I have not attempted in the following pages to write the history of Europe in the seventeenth century in detail. The chronicle of events can be found without difficulty in many other works. I have therefore endeavoured as far as possible to fix attention upon those events only which had permanent results, and upon those persons only whose life and character profoundly influenced those results. Other events and other persons I have merely referred to in passing or left out of account altogether, such as for instance the history of Portugal and the Papacy, the internal affairs of Spain, Italy, and Russia. Following out this line of thought I have naturally found in the development of France the central fact of the period which gives unity to the whole. Round that development, and in relation to it, most of the other nations of Europe fall into their appropriate positions, and play their parts in the drama of the world’s progress. Such a method of reading the history of a complicated period may, of course, be open to objection from the point of view of absolute historical truth. The effort to give unity to a period of history may easily fall into the inaccuracy of exaggeration. The picture may become a caricature, or so strong a light may be shed on one part as to throy the rest into disproportionate gloom. It would be presumptuous in me to claim that I have avoided such dangers. All that I can say is, that they have been present to my mind continually as I was writing, and that I have been emboldened to face them both by the fact that the history of the seventeenth century lends itself in a very marked way to such a treatment, and by the conviction that it is far more important to the training of the human mind, and the true interests of historical truth that a beginner should learn the place which a period occupies in the story of the world than have an accurate knowledge of the smaller details of its history. To know the meaning and results of the Counter-Reformation is some education, to know the official and personal names of the Popes none at all.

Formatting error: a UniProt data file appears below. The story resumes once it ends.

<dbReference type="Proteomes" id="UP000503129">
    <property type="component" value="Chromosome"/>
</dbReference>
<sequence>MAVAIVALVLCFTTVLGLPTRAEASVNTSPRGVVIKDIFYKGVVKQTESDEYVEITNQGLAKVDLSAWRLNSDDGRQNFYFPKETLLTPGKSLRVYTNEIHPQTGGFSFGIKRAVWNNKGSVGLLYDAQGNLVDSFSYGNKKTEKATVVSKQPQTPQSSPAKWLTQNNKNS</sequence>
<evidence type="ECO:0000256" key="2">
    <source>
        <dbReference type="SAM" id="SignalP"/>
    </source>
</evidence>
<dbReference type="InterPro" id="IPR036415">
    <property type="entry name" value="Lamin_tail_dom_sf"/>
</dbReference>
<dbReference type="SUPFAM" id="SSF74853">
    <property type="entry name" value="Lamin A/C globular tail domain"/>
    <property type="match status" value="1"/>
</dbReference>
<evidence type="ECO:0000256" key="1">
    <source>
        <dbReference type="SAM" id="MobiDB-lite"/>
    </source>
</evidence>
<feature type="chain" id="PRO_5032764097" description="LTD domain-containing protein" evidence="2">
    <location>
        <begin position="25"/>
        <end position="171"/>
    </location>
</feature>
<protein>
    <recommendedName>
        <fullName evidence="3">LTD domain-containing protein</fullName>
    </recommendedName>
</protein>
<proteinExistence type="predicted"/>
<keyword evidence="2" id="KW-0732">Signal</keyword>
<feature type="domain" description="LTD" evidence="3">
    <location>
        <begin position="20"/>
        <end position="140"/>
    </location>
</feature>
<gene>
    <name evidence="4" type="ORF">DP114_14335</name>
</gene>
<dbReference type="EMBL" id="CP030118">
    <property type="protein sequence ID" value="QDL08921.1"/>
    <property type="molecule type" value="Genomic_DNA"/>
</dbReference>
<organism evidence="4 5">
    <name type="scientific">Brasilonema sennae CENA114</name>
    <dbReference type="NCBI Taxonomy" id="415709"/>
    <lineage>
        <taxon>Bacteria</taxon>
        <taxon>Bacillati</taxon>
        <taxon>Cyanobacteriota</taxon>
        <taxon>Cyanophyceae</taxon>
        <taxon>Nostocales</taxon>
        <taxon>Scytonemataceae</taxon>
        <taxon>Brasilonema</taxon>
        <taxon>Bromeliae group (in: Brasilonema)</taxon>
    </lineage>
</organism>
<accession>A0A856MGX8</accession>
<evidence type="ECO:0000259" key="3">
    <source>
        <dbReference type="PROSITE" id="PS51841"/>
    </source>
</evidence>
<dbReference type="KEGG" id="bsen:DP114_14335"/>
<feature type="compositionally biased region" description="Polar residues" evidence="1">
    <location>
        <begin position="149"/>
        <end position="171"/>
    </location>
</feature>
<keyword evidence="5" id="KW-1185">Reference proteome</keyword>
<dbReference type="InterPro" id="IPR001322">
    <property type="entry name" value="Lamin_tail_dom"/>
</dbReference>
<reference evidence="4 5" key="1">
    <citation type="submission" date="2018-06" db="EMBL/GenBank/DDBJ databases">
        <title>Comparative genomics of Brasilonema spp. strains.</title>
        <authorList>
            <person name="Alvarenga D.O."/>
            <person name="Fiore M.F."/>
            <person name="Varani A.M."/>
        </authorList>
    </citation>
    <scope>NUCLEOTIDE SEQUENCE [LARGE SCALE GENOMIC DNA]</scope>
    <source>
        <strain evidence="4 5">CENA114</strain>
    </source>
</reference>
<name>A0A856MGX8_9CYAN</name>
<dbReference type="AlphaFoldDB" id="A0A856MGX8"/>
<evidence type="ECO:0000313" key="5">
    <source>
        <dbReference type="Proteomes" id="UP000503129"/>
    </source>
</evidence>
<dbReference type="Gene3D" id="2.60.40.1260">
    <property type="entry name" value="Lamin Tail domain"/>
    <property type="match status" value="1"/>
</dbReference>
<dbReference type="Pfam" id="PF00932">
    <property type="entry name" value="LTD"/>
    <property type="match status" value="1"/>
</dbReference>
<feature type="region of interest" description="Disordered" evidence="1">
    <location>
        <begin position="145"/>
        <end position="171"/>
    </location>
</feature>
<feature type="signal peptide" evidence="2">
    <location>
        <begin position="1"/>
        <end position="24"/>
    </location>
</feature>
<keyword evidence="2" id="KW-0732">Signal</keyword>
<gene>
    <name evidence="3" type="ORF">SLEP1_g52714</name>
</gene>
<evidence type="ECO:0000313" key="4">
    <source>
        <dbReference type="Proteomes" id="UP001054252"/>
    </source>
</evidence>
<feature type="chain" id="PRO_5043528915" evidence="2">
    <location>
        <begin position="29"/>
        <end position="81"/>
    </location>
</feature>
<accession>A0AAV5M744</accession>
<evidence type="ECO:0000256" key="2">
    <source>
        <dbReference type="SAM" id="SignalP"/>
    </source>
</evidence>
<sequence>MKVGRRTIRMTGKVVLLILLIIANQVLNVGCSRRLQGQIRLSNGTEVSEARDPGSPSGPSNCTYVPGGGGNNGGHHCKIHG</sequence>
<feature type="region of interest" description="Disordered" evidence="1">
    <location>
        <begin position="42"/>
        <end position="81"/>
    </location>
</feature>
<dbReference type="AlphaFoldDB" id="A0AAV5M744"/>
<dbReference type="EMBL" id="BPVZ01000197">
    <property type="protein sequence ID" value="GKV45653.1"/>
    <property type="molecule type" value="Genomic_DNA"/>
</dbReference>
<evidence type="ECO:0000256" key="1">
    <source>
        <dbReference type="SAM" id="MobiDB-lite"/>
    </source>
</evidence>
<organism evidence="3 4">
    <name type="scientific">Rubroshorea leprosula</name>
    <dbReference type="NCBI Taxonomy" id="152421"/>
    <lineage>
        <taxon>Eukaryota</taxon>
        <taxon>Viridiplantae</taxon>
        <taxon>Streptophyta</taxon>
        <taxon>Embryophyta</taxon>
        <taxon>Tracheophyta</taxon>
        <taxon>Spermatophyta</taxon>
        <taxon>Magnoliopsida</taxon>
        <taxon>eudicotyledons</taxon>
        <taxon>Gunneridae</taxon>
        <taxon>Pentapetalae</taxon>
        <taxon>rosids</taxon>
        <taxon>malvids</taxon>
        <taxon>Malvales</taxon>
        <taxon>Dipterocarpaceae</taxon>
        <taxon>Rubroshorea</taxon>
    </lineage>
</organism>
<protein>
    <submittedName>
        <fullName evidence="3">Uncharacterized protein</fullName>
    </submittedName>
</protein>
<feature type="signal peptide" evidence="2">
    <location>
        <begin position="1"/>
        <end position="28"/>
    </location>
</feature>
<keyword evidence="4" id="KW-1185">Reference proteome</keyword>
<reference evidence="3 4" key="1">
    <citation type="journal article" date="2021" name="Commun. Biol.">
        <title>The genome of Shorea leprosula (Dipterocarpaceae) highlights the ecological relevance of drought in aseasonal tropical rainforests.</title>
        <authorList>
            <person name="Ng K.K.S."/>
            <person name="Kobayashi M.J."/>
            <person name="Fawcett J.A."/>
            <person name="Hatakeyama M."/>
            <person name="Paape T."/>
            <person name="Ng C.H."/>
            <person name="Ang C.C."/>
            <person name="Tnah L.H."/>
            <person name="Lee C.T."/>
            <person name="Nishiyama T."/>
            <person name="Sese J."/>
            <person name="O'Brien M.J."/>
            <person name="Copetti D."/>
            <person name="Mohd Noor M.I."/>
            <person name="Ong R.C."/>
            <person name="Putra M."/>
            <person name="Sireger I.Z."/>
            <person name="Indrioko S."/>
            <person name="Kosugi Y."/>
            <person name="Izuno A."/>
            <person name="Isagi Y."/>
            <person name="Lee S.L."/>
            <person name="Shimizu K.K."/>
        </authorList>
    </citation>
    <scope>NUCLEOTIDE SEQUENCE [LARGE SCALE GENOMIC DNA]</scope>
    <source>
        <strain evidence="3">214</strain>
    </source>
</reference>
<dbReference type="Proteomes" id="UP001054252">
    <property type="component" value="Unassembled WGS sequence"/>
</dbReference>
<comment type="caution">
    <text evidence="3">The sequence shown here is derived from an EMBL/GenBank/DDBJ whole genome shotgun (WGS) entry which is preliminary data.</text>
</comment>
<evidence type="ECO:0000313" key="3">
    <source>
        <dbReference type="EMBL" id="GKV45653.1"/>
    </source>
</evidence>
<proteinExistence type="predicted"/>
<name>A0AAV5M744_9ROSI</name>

With regard to the spelling of names I have endeavoured to follow what I humbly conceive to be the only reasonable and consistent rule, that of custom. It seems to me to be as pedantic to write Henri, Karl, or Friedrich, as it is admitted to be to write Wien or Napoli, and inconsistent on any theory except that of the law of custom to write anything else. But with regard to some names, custom permits more than one form of spelling. It is as customary to write Trier as Troves, or Mainz as Mayence. These cases mainly arise with reference to names of places which are situated on border lands, and are spelt sometimes according to one language, and sometimes according to another. In these cases I have followed the language of the nation which was dominant in the period of which I treat, and accordingly write Alsace, Lorraine, Basel, Koln, Saluzzo, etc. The use of an historical atlas is presumed throughout.
ALL SOULS COLLEGE, OXFORD